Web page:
The Affidavit of Support is required to show that the Beneficiary has adequate means of financial support and is not likely to become a public charge. The Affidavit is a legally enforceable contract between the government and the Sponsor where the Sponsor demonstrates that they have sufficient income and/or assets to maintain the intending immigrant and the rest of his household at 125% of the Federal Poverty Guidelines unless on active duty in the armed forces. Then it is only 100% of the Federal Poverty Guidelines when sponsoring certain family members. By signing the Affidavit, the Sponsor also pledges to use his own resources to support the intending immigrant if it becomes necessary.

Generally, in a family-based petition the Petitioner must also be the Sponsor. However, if the Petitioner cannot meet the income requirements, the Beneficiary will need a Joint Sponsor. A Joint Sponsor also completes an Affidavit promising to support the Beneficiary, and that he or she can support the immigrant and the rest of his or her own household. This is evidenced by the Joint Sponsor’s Federal income tax returns, W-2s, and proof of current employment. The Immigration and Nationality Act requires the Joint Sponsor to (1) be at least 18 years old, (2) a U.S. citizen or legal permanent resident, and (3) have her/his principal residence (i.e., domicile) in the United States. Fortunately, the Joint Sponsor does not have to be related to the petitioning sponsor or the intending immigrant.

Keep in mind that under Federal Immigration law, a Joint Sponsor is legally accountable or liable for the financial support of the intending immigrant – along with the Petitioning Sponsor. If the sponsored immigrant receives means-tested public benefits from a Federal, State, or local New York City agency (i.e. public assistance or food stamps), the agency providing the benefit may request the Joint Sponsor to repay the cost of those benefits. That agency can sue the Joint Sponsor if the cost of the benefits provided is not repaid.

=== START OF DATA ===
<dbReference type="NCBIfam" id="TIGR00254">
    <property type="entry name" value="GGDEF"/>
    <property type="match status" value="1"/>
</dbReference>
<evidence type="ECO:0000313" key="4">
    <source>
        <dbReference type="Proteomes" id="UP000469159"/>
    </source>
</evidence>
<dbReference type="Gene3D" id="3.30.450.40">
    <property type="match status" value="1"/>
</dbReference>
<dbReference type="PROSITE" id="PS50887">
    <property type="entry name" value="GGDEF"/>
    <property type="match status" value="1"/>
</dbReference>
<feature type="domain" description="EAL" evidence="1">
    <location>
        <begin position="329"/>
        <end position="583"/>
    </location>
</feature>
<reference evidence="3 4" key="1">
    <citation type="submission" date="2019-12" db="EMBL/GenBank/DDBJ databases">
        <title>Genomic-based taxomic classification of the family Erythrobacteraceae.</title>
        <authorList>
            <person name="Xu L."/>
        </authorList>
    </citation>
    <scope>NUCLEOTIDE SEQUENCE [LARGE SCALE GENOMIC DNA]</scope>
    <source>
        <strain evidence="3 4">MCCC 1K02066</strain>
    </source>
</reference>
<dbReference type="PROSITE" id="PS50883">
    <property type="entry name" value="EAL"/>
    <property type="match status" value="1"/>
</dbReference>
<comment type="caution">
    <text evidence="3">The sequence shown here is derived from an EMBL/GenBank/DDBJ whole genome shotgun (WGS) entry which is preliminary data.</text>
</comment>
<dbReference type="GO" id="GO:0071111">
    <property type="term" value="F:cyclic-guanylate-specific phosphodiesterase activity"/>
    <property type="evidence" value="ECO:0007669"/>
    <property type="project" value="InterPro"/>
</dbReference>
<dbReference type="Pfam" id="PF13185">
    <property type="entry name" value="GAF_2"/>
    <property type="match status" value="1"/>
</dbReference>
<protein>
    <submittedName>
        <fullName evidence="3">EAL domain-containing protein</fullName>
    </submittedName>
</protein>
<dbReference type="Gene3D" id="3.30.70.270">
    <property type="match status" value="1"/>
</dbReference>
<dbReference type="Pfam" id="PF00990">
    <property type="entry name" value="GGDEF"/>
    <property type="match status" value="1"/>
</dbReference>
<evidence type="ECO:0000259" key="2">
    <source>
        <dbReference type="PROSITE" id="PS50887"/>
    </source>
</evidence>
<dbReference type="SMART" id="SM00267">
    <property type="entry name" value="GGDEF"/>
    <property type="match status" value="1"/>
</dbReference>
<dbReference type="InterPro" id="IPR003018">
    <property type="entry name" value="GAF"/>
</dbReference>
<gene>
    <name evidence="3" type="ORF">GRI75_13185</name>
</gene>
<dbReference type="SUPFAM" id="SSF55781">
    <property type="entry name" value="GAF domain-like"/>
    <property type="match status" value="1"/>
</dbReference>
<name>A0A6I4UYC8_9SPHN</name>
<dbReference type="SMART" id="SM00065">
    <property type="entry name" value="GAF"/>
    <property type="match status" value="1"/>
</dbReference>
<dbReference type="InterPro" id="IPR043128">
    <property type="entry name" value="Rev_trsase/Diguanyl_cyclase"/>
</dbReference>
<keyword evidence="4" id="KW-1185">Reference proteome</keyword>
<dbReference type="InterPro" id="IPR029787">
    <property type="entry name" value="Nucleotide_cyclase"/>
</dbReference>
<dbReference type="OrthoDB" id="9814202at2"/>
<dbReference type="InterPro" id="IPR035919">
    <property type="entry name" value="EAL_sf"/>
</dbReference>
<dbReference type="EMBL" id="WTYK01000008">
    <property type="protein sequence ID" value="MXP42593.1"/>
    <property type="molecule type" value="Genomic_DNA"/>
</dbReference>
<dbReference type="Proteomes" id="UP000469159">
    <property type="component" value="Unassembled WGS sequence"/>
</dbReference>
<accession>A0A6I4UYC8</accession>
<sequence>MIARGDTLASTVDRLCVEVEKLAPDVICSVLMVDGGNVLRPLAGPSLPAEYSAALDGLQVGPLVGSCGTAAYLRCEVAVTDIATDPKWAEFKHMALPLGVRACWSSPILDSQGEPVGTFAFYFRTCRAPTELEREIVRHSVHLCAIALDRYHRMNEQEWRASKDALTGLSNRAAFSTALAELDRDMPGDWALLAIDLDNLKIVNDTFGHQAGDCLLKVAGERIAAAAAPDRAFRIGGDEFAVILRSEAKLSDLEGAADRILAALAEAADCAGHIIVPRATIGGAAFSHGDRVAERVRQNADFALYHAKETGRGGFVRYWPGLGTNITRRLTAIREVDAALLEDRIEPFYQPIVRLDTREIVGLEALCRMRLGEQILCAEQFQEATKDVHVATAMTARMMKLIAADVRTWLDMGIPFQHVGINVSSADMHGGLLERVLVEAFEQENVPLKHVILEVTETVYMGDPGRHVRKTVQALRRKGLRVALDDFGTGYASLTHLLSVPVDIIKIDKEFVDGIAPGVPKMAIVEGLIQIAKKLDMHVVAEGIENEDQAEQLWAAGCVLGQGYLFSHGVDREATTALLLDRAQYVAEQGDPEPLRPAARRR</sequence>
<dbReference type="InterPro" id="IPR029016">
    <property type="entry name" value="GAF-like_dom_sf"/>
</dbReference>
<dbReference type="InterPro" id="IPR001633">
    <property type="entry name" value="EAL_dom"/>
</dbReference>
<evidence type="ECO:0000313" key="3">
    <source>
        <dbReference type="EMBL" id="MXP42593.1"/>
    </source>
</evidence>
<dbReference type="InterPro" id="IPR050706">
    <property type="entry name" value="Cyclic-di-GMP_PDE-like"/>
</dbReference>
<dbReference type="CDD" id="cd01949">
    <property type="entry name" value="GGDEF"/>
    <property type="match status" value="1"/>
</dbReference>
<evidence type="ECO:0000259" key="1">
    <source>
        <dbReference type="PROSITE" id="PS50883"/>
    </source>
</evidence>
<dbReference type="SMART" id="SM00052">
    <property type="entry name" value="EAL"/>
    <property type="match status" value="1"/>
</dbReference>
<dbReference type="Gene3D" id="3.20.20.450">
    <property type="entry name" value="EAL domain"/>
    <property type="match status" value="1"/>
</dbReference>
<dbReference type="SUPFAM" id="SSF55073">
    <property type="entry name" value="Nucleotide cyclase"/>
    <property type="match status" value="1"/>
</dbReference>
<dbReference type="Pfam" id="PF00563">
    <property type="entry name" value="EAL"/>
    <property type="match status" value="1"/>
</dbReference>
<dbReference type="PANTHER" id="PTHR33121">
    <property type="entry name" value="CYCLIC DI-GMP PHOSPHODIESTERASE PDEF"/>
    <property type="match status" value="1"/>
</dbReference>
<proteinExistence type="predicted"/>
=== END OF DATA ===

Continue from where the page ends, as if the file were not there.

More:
The Joint Sponsor’s obligation under the Affidavit of Support ends when the immigrant naturalizes, becoming a U.S. citizen, or when he/she has either worked or can be credited with working 40 qualifying quarters under the Social Security Act. The sponsor continues to be obligated under the contract until (1) the sponsored immigrant loses lawful permanent resident status and leaves the country or (2) re-adjusts to lawful permanent resident status in removal proceedings or (3) the sponsored immigrant dies, or (4) the sponsor dies. The sponsor is still responsible for costs that occurred before the sponsor’s obligation terminated. The only means-tested public benefit designated by New York State is the Safety Net Program, which is New York’s cash assistance program. This is open to people ineligible for federal public welfare. Recently the Human Resources Administration in New York City had announced it would pursue sponsors for reimbursement of the cost to New York City of providing means-tested public benefits. At the time of publication of this article however, it appears that they have not started going after sponsors. Although it is rare for the government to go after sponsors, I cannot advise you on the chances of the government asking you to reimburse them for the cost of providing public benefits to your friend. As long as your friend does not resort to means-tested public benefits, the government could not seek to enforce the Affidavit of Support and therefore there would be little chance that the Social Security Administration or the New York City Human Resources Administration would deduct any monies from your paycheck as a Joint Sponsor. Note that your friend’s parents can apply for citizenship after they have met the requisite time in the United States. CUNY provides a wide variety of services including English classes and Test Preparation Classes . Feel free to come to one of our immigration centers for more information.